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Show that the equation of the normal to the curve $x=a\cos^{3}\theta ; y=a\sin^{3}\theta$ at $\;'\theta'$ is$\; x\cos\theta-y\cos\theta=a\cos 2\theta.$

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  • If $y=f(x)$ then $\large\frac{dy}{dx}$$=f'(x)$ is the rate of change of $y$ w.r.t $x$
  • $\large\frac{dy}{dx_{(x_1,y_1)}}$ is the slope of the tangent to the curve at the point $(x_1,y_1) $ on the curve. It is the slope of the curve at that point.
  • The normal at a point $(x_1,y_1)$ on $y=f(x)$ is perpendicular to the tangent at $(x_1,y_1)$
  • If $x=f(t)$ and $y= y(t)$ then $\large\frac{dy}{dx}=\large\frac{\Large\frac{dx}{dt}}{\Large\frac{dy}{dt}}$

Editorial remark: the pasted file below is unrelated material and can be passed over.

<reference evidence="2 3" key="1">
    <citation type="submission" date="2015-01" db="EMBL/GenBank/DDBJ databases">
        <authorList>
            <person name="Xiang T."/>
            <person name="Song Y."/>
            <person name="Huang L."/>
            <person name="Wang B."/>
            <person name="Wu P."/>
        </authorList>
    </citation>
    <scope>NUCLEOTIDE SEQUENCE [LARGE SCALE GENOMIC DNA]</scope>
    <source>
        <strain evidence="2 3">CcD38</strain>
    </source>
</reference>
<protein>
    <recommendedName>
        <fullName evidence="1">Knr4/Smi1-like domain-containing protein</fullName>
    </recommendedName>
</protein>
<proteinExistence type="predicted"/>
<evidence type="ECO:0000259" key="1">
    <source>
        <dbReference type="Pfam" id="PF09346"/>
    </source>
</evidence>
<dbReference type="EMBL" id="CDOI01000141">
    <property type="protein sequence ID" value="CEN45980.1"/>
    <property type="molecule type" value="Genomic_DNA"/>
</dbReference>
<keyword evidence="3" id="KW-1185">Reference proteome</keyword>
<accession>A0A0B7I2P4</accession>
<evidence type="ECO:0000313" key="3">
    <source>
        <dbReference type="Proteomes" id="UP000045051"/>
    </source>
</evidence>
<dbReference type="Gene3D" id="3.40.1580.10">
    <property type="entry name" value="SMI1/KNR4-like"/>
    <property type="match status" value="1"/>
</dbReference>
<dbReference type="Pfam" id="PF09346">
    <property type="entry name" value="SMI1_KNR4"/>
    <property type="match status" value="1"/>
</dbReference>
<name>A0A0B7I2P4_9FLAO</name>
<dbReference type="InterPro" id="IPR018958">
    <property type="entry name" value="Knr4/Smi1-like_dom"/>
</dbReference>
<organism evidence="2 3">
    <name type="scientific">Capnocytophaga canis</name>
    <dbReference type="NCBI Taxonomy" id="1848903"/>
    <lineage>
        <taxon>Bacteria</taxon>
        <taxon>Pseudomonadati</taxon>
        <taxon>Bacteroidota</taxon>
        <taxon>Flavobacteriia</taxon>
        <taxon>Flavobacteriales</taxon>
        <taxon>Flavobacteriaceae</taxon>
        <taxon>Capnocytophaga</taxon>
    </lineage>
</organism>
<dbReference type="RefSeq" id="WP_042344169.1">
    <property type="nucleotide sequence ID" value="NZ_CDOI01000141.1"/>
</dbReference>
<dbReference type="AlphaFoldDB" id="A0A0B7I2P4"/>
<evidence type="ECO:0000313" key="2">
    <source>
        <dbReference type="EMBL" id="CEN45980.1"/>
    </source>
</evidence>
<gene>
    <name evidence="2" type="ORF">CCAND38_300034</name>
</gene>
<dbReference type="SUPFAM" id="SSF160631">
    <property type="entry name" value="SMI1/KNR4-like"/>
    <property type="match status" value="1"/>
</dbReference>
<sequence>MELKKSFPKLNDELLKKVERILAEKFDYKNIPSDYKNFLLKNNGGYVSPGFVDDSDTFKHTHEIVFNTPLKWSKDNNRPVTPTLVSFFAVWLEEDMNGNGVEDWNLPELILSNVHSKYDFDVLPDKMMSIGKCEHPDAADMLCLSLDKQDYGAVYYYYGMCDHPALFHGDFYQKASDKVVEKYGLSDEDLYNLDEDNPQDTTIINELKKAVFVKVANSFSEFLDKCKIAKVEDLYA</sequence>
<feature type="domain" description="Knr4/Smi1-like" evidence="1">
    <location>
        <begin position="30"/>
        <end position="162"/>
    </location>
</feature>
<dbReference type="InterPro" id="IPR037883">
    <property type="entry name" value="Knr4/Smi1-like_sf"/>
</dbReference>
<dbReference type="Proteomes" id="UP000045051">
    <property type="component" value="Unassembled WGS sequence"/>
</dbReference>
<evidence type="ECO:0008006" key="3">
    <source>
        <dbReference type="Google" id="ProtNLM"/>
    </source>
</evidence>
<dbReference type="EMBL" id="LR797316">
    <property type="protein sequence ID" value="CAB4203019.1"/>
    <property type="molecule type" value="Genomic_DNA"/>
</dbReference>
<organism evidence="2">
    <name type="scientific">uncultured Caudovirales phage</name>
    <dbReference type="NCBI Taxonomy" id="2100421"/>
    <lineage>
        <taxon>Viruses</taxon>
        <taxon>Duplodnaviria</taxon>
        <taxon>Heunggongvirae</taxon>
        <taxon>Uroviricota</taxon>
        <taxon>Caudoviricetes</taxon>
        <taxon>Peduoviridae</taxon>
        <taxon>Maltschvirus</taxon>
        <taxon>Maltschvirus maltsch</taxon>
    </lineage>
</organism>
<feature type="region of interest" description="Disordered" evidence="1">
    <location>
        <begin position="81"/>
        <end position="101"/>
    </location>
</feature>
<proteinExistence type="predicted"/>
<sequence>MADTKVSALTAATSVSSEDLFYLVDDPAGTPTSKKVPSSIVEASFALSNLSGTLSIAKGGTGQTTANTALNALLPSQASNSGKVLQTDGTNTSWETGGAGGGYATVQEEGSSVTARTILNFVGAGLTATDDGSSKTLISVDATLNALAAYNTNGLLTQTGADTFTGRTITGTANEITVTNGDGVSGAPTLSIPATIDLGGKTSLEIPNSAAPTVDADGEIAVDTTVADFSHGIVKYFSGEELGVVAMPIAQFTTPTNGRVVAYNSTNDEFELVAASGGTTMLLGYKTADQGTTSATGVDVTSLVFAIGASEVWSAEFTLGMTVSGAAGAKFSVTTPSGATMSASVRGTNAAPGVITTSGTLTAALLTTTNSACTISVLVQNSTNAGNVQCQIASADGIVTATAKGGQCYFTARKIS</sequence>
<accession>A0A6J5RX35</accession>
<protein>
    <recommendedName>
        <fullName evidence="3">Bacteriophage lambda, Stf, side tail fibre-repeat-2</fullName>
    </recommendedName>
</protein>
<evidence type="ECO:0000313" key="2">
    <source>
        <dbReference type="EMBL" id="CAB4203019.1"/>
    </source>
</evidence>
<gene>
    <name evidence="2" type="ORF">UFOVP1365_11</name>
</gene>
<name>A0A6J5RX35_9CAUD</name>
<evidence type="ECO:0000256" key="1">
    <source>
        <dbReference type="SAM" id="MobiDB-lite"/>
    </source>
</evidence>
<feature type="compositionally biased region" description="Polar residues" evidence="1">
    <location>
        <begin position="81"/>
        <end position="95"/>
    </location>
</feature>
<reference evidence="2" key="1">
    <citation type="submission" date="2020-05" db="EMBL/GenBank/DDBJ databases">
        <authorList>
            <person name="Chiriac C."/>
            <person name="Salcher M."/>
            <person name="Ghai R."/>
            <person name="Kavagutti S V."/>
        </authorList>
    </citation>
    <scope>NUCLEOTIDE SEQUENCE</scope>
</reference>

$x= a \cos ^3 \theta,y=a \sin ^3 \theta$
Step 1:
Differentiating the above with respect to $\theta$
$\large\frac{dx}{d \theta}$$=3 a \cos ^2 \theta (-\sin \theta)=-3a \cos ^2 \theta \sin \theta$
$\large\frac{dy}{d \theta}$$=3 a \sin ^2 \theta \cos \theta $
$\large\frac{dy}{dx}=\frac{- \sin \theta}{ \cos \theta} $
Step 2:
The slope of the normal at '$\theta$' s $\large\frac{-1}{\Large\frac{dx}{dy}}=\large\frac{\cos \theta}{\sin \theta}$
Equation of the normal at '$\theta$' $\infty$
$y- a \sin ^3 \theta=\large\frac{\cos \theta}{\sin \theta}$$(x -a \cos ^3 \theta)$
$y \sin \theta-a \sin ^4 \theta= x \cos \theta -a \cos ^4 \theta$
Therefore $x \cos \theta-y \sin \theta= a( \cos^4 \theta - \sin ^4 \theta)$
$x \cos \theta-y \sin \theta=a( \cos ^2 \theta-\sin ^2 \theta)(\cos ^2 \theta+\sin ^2 \theta)$
$ x \cos \theta - y \sin \theta = a \cos 2 \theta $ is the required equation.
answered Jul 24, 2013 by meena.p

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